RECEPTIONTHURSDAY, DECEMBER 3, 7 – 9 PMIn Person, Mask Required
I climb, I backtrack, I float
Mindy Solomon gallery and curator Ché Morales are pleased to present a solo exhibition by artist Nadia Waheed.
This recent series of work by Nadia Waheed marks a shift into new visual territory; sweeping mountainscapes, lush forests, still water – figure and nature weave together to build a picture of the internal narrative of the artist during these last eight pandemic months. Inherently autobiographical, the colorful, allegorical paintings reflect the quiet focus and intention the artist held for herself in the midst of the cacophonous sounds of modernity. Contending not just with the overwhelming sense of anxiety and fear felt in the face of a social and economic cataclysm, Waheed dealt also with the deterioration and near death of her father. The struggle of contending with this internal and external strife as well as the challenge of finding a way, not just to move forward, but more importantly, to make meaning, was the main objective of the artist. This work was borne from the tiny space between uncertainty and impossibility, a one inch gap where resilience lives, where survival lives. I climb, I backtrack, I float is the visual diary of someone attempting to find peace in calamity and clarity in muddied waters.
The paintings guide us through – Message From Janus (Day One) marks the beginning of our timeline and also sets the tone of the artist’s intention. A nod to the two faced Roman god, Janus, who symbolises new beginnings and transitions, time and duality, two figures stand facing each other, different silks hung from their necks. One grayscale figure stands eyes open, at the ready, hovering still over running water. The other in shades of muted brown stands eyes closed, seemingly listening; an electric line of yellow connect the two over the softened treeline. The grey and brown figures weave between rich color, the contrast mimicking the sense of displacement and emotional upheaval the artist felt for much of the pandemic. In The First Three Months (Mountains), a figure in shades of grey hovers high in the stratosphere, the curvature of the earth bending behind her. She is suspended above, far away, alone, above brown and orange rock. She can see everything and nothing at once.
The vibrancy of the light filtering through the dense green forest of Śūnyatā, Kenosis hums at a quiet resonance, the gold embroidery of the greyscale figure’s red net bridal dupatta glittering through the leaves. According to Buddhist philosophy, Śūnyatā is the spiritual voidness from which all entities and connections spring from; it is not a negation, rather a primordial and necessary door to self-liberation. Kenosis, coming from Christian theology, is the ‘self-emptying’ that Jesus undertook to ready himself for the power of God’s will. The recontextualization of “emptiness” from an inherently negative connotation into ‘phase one’ of a greater spiritual evolution sat at the core of Waheed’s intentions. In Nexus a high contrast figure brushes eyelashes with a star studded universal being.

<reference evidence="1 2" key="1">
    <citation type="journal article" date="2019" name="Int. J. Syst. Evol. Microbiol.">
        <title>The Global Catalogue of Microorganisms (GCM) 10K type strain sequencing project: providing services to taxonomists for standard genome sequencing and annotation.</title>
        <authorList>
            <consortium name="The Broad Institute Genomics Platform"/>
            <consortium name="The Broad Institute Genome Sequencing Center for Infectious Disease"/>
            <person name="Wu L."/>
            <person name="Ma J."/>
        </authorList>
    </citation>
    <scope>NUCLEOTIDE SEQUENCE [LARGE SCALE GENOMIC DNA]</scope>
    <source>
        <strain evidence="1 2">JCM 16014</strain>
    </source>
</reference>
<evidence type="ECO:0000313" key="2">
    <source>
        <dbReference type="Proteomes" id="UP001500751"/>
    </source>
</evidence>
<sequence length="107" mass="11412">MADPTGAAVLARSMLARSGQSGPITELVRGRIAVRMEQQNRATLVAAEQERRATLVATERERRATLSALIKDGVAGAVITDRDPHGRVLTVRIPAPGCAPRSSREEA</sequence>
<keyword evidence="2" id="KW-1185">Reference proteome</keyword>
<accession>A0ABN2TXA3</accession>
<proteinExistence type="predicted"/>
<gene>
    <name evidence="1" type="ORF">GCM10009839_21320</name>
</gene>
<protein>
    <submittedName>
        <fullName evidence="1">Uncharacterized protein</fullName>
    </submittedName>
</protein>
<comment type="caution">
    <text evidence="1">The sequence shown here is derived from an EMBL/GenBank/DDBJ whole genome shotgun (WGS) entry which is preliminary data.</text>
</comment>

The largest and most recent work, The Last Three Months (Lilies) is Waheed’s depiction of her ‘phase two’. Suspended on the surface of a sea of lily pads that stretch deep into the horizon, a greyscale figure kneels in the water, glittering ripples moving outward. Hands cupped open in her lap, a halo of flyaways illuminated in the setting light. This isn’t a painting of enlightenment, this isn’t pure elevation or nirvana. She is still connected, still earth-bound and carrying mortal burden. Her expression is weighted, but her shoulders relaxed. She is in balance, harmonious. The frisson of internal and external is quieted. The unnecessary has fallen away, and only the truth remains.
About Nadia Waheed
Born in Saudi Arabia but originally from Pakistan, Nadia Waheed (b. 1992, BFA 2015 School of the Art Institute of Chicago) makes large scale allegorical figurative paintings that are partially autobiographical and explore female selfhood, vulnerability, and cultural trauma.
She has lived and worked in Austin since mid 2018.
About Ché Morales
Ché Morales is a Brooklyn-based curator, experiential designer, and self-proclaimed art junkie with an insatiable appetite for unique, mind-blowing aesthetics. Morales’ curatorial approach is to present groundbreaking material in new and thought provoking ways. He believes art should be a seismic experience to remember.
Ranging from large-scale murals and art installations to branded cultural events, Morales’ curatorial work has been covered by Artnet, Juxtapoz, The Creators Project, The Huffington Post, W Magazine and Whitewall Magazine. In 2017, he housed his practice by founding ABSTRKT, a creative studio with a focus on art, design, and experiences. Clients include Nike, New Balance, Adidas, The Standard Hotel, VR’t Ventures, StockX, New York City Ballet, and more.